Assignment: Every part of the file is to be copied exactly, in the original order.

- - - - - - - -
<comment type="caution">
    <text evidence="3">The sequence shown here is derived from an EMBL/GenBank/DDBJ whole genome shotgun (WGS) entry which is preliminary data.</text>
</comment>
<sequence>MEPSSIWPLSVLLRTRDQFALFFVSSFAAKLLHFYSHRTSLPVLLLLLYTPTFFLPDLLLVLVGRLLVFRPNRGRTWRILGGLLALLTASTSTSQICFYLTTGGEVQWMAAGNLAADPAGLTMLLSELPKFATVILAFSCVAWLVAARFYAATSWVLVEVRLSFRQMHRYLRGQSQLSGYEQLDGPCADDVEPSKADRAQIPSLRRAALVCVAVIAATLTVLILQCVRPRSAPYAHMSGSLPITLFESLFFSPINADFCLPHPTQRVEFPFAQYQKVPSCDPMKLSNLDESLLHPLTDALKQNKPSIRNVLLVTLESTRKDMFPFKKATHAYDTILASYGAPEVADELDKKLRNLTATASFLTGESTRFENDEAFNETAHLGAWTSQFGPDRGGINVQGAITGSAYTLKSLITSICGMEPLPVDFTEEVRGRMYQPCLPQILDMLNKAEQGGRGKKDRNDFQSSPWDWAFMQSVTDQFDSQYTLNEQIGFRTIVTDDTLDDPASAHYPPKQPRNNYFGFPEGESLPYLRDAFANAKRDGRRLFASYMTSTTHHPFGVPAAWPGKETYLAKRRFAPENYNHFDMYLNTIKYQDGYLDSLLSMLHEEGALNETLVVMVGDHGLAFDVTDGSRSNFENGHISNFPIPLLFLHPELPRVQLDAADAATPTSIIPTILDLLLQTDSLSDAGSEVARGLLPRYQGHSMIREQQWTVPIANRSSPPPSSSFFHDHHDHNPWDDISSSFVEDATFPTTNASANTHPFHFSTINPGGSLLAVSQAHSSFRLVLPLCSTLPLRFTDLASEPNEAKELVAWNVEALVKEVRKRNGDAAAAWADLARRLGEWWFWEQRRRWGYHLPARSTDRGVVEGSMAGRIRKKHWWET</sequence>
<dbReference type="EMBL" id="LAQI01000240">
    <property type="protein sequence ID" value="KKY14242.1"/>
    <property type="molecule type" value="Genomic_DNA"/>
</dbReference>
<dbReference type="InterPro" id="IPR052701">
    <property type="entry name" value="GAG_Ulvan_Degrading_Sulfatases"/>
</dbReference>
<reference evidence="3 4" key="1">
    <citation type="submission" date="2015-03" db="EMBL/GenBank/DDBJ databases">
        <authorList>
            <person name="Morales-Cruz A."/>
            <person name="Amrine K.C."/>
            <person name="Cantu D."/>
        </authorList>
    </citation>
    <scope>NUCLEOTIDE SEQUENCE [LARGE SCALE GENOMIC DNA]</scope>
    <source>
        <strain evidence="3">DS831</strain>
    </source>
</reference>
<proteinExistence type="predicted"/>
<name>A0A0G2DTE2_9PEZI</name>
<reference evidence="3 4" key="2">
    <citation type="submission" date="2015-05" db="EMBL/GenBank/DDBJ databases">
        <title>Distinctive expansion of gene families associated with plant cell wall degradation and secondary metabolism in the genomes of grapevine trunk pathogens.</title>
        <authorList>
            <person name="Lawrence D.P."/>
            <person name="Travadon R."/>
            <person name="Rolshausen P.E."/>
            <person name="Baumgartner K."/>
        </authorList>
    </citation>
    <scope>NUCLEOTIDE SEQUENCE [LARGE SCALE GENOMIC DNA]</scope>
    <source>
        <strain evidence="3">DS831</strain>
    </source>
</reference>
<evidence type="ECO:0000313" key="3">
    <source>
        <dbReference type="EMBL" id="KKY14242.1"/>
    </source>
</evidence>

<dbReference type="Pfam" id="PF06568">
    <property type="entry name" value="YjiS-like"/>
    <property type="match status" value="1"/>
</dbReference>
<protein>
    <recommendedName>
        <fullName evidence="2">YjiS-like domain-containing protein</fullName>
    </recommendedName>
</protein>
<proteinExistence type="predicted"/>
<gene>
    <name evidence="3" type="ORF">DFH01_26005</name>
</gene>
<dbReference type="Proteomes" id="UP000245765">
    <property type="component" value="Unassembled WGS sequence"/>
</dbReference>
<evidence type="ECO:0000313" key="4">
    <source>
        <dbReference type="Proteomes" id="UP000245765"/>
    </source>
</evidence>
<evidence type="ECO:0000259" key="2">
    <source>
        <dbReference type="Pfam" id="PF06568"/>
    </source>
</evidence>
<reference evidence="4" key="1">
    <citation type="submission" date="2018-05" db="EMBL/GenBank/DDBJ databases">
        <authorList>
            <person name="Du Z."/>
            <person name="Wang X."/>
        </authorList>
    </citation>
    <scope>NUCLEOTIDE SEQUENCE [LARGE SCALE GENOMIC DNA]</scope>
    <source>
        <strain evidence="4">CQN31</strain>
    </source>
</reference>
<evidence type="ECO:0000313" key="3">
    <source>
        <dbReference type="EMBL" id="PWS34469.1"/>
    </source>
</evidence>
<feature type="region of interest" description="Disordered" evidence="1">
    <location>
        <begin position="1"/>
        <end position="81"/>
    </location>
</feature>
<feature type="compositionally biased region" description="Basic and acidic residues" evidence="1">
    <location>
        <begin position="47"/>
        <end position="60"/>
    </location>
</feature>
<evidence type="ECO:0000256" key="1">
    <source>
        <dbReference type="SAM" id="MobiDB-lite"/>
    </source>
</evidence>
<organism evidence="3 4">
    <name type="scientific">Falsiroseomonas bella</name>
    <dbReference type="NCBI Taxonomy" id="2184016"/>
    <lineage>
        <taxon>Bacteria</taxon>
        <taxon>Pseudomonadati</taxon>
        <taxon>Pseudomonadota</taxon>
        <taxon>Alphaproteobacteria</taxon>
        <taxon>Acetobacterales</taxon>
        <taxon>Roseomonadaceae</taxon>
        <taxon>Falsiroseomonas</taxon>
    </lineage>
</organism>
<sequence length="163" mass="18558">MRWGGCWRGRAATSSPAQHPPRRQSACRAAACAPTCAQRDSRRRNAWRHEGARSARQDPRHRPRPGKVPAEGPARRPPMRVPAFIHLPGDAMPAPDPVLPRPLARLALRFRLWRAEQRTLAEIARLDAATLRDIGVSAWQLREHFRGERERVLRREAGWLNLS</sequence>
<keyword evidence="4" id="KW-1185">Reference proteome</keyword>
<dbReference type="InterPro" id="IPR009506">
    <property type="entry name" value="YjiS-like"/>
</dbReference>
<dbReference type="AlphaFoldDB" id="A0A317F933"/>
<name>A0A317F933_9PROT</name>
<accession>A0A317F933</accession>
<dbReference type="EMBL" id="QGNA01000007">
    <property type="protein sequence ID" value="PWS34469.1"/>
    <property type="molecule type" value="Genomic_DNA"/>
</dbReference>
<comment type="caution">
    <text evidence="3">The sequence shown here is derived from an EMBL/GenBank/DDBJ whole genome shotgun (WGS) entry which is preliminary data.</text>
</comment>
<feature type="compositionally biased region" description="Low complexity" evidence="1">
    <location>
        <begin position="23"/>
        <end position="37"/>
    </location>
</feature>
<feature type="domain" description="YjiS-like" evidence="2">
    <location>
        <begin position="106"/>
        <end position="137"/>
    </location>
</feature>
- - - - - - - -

<comment type="caution">
    <text evidence="3">The sequence shown here is derived from an EMBL/GenBank/DDBJ whole genome shotgun (WGS) entry which is preliminary data.</text>
</comment>
<sequence>MEPSSIWPLSVLLRTRDQFALFFVSSFAAKLLHFYSHRTSLPVLLLLLYTPTFFLPDLLLVLVGRLLVFRPNRGRTWRILGGLLALLTASTSTSQICFYLTTGGEVQWMAAGNLAADPAGLTMLLSELPKFATVILAFSCVAWLVAARFYAATSWVLVEVRLSFRQMHRYLRGQSQLSGYEQLDGPCADDVEPSKADRAQIPSLRRAALVCVAVIAATLTVLILQCVRPRSAPYAHMSGSLPITLFESLFFSPINADFCLPHPTQRVEFPFAQYQKVPSCDPMKLSNLDESLLHPLTDALKQNKPSIRNVLLVTLESTRKDMFPFKKATHAYDTILASYGAPEVADELDKKLRNLTATASFLTGESTRFENDEAFNETAHLGAWTSQFGPDRGGINVQGAITGSAYTLKSLITSICGMEPLPVDFTEEVRGRMYQPCLPQILDMLNKAEQGGRGKKDRNDFQSSPWDWAFMQSVTDQFDSQYTLNEQIGFRTIVTDDTLDDPASAHYPPKQPRNNYFGFPEGESLPYLRDAFANAKRDGRRLFASYMTSTTHHPFGVPAAWPGKETYLAKRRFAPENYNHFDMYLNTIKYQDGYLDSLLSMLHEEGALNETLVVMVGDHGLAFDVTDGSRSNFENGHISNFPIPLLFLHPELPRVQLDAADAATPTSIIPTILDLLLQTDSLSDAGSEVARGLLPRYQGHSMIREQQWTVPIANRSSPPPSSSFFHDHHDHNPWDDISSSFVEDATFPTTNASANTHPFHFSTINPGGSLLAVSQAHSSFRLVLPLCSTLPLRFTDLASEPNEAKELVAWNVEALVKEVRKRNGDAAAAWADLARRLGEWWFWEQRRRWGYHLPARSTDRGVVEGSMAGRIRKKHWWET</sequence>
<dbReference type="EMBL" id="LAQI01000240">
    <property type="protein sequence ID" value="KKY14242.1"/>
    <property type="molecule type" value="Genomic_DNA"/>
</dbReference>
<dbReference type="InterPro" id="IPR052701">
    <property type="entry name" value="GAG_Ulvan_Degrading_Sulfatases"/>
</dbReference>
<reference evidence="3 4" key="1">
    <citation type="submission" date="2015-03" db="EMBL/GenBank/DDBJ databases">
        <authorList>
            <person name="Morales-Cruz A."/>
            <person name="Amrine K.C."/>
            <person name="Cantu D."/>
        </authorList>
    </citation>
    <scope>NUCLEOTIDE SEQUENCE [LARGE SCALE GENOMIC DNA]</scope>
    <source>
        <strain evidence="3">DS831</strain>
    </source>
</reference>
<proteinExistence type="predicted"/>
<name>A0A0G2DTE2_9PEZI</name>
<reference evidence="3 4" key="2">
    <citation type="submission" date="2015-05" db="EMBL/GenBank/DDBJ databases">
        <title>Distinctive expansion of gene families associated with plant cell wall degradation and secondary metabolism in the genomes of grapevine trunk pathogens.</title>
        <authorList>
            <person name="Lawrence D.P."/>
            <person name="Travadon R."/>
            <person name="Rolshausen P.E."/>
            <person name="Baumgartner K."/>
        </authorList>
    </citation>
    <scope>NUCLEOTIDE SEQUENCE [LARGE SCALE GENOMIC DNA]</scope>
    <source>
        <strain evidence="3">DS831</strain>
    </source>
</reference>
<evidence type="ECO:0000313" key="3">
    <source>
        <dbReference type="EMBL" id="KKY14242.1"/>
    </source>
</evidence>

<dbReference type="Pfam" id="PF06568">
    <property type="entry name" value="YjiS-like"/>
    <property type="match status" value="1"/>
</dbReference>
<protein>
    <recommendedName>
        <fullName evidence="2">YjiS-like domain-containing protein</fullName>
    </recommendedName>
</protein>
<proteinExistence type="predicted"/>
<gene>
    <name evidence="3" type="ORF">DFH01_26005</name>
</gene>
<dbReference type="Proteomes" id="UP000245765">
    <property type="component" value="Unassembled WGS sequence"/>
</dbReference>
<evidence type="ECO:0000313" key="4">
    <source>
        <dbReference type="Proteomes" id="UP000245765"/>
    </source>
</evidence>
<evidence type="ECO:0000259" key="2">
    <source>
        <dbReference type="Pfam" id="PF06568"/>
    </source>
</evidence>
<reference evidence="4" key="1">
    <citation type="submission" date="2018-05" db="EMBL/GenBank/DDBJ databases">
        <authorList>
            <person name="Du Z."/>
            <person name="Wang X."/>
        </authorList>
    </citation>
    <scope>NUCLEOTIDE SEQUENCE [LARGE SCALE GENOMIC DNA]</scope>
    <source>
        <strain evidence="4">CQN31</strain>
    </source>
</reference>
<evidence type="ECO:0000313" key="3">
    <source>
        <dbReference type="EMBL" id="PWS34469.1"/>
    </source>
</evidence>
<feature type="region of interest" description="Disordered" evidence="1">
    <location>
        <begin position="1"/>
        <end position="81"/>
    </location>
</feature>
<feature type="compositionally biased region" description="Basic and acidic residues" evidence="1">
    <location>
        <begin position="47"/>
        <end position="60"/>
    </location>
</feature>
<evidence type="ECO:0000256" key="1">
    <source>
        <dbReference type="SAM" id="MobiDB-lite"/>
    </source>
</evidence>
<organism evidence="3 4">
    <name type="scientific">Falsiroseomonas bella</name>
    <dbReference type="NCBI Taxonomy" id="2184016"/>
    <lineage>
        <taxon>Bacteria</taxon>
        <taxon>Pseudomonadati</taxon>
        <taxon>Pseudomonadota</taxon>
        <taxon>Alphaproteobacteria</taxon>
        <taxon>Acetobacterales</taxon>
        <taxon>Roseomonadaceae</taxon>
        <taxon>Falsiroseomonas</taxon>
    </lineage>
</organism>
<sequence length="163" mass="18558">MRWGGCWRGRAATSSPAQHPPRRQSACRAAACAPTCAQRDSRRRNAWRHEGARSARQDPRHRPRPGKVPAEGPARRPPMRVPAFIHLPGDAMPAPDPVLPRPLARLALRFRLWRAEQRTLAEIARLDAATLRDIGVSAWQLREHFRGERERVLRREAGWLNLS</sequence>
<keyword evidence="4" id="KW-1185">Reference proteome</keyword>
<dbReference type="InterPro" id="IPR009506">
    <property type="entry name" value="YjiS-like"/>
</dbReference>
<dbReference type="AlphaFoldDB" id="A0A317F933"/>
<name>A0A317F933_9PROT</name>
<accession>A0A317F933</accession>
<dbReference type="EMBL" id="QGNA01000007">
    <property type="protein sequence ID" value="PWS34469.1"/>
    <property type="molecule type" value="Genomic_DNA"/>
</dbReference>
<comment type="caution">
    <text evidence="3">The sequence shown here is derived from an EMBL/GenBank/DDBJ whole genome shotgun (WGS) entry which is preliminary data.</text>
</comment>
<feature type="compositionally biased region" description="Low complexity" evidence="1">
    <location>
        <begin position="23"/>
        <end position="37"/>
    </location>
</feature>
<feature type="domain" description="YjiS-like" evidence="2">
    <location>
        <begin position="106"/>
        <end position="137"/>
    </location>
</feature>